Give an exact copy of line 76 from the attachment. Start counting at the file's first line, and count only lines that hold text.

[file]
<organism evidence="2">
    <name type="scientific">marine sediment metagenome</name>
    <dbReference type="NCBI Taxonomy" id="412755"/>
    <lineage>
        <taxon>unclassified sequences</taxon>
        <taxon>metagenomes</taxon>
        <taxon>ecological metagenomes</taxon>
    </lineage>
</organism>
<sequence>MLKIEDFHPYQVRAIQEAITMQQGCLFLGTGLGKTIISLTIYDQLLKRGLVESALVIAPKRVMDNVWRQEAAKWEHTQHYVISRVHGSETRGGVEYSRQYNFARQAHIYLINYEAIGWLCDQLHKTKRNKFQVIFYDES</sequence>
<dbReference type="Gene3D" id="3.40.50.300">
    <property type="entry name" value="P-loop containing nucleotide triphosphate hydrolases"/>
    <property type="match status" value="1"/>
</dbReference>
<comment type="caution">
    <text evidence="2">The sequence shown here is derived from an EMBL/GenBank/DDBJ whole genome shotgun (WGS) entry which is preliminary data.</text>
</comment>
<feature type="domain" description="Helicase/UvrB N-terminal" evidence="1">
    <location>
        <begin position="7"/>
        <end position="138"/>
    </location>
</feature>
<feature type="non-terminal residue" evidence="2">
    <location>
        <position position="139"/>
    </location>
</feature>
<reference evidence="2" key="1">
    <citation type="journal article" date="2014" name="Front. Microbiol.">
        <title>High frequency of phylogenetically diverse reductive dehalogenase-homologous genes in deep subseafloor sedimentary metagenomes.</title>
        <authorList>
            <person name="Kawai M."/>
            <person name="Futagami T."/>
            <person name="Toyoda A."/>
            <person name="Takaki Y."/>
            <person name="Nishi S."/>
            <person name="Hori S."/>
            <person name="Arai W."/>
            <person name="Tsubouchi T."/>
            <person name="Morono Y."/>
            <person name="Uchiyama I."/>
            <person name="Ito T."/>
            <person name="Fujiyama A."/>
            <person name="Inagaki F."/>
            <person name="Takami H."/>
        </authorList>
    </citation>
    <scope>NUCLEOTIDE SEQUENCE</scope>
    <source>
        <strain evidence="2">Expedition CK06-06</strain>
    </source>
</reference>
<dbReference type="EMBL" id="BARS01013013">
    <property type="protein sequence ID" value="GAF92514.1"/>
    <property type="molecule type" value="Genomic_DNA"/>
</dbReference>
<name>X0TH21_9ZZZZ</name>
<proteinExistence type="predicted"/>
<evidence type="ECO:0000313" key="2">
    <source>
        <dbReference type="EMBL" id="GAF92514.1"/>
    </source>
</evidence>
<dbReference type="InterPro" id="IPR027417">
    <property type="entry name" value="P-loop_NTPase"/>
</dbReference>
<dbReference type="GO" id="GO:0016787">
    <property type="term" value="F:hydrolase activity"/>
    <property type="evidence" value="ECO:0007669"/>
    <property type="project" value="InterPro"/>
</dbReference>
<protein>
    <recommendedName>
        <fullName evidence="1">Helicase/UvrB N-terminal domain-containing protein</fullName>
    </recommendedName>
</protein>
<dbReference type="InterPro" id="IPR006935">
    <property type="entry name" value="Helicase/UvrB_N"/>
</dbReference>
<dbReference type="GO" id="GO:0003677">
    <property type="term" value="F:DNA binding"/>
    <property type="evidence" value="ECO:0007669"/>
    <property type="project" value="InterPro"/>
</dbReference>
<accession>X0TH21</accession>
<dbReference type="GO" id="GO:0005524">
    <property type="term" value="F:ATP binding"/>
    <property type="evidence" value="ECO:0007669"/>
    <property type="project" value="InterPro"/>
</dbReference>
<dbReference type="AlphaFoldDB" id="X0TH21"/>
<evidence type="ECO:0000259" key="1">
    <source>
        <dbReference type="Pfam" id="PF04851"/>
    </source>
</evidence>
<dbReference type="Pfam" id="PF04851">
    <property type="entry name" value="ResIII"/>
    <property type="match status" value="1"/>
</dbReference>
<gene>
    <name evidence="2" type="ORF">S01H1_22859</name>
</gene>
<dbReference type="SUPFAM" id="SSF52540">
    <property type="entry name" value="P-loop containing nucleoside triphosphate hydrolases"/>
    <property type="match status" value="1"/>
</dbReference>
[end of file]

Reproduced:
    </recommendedName>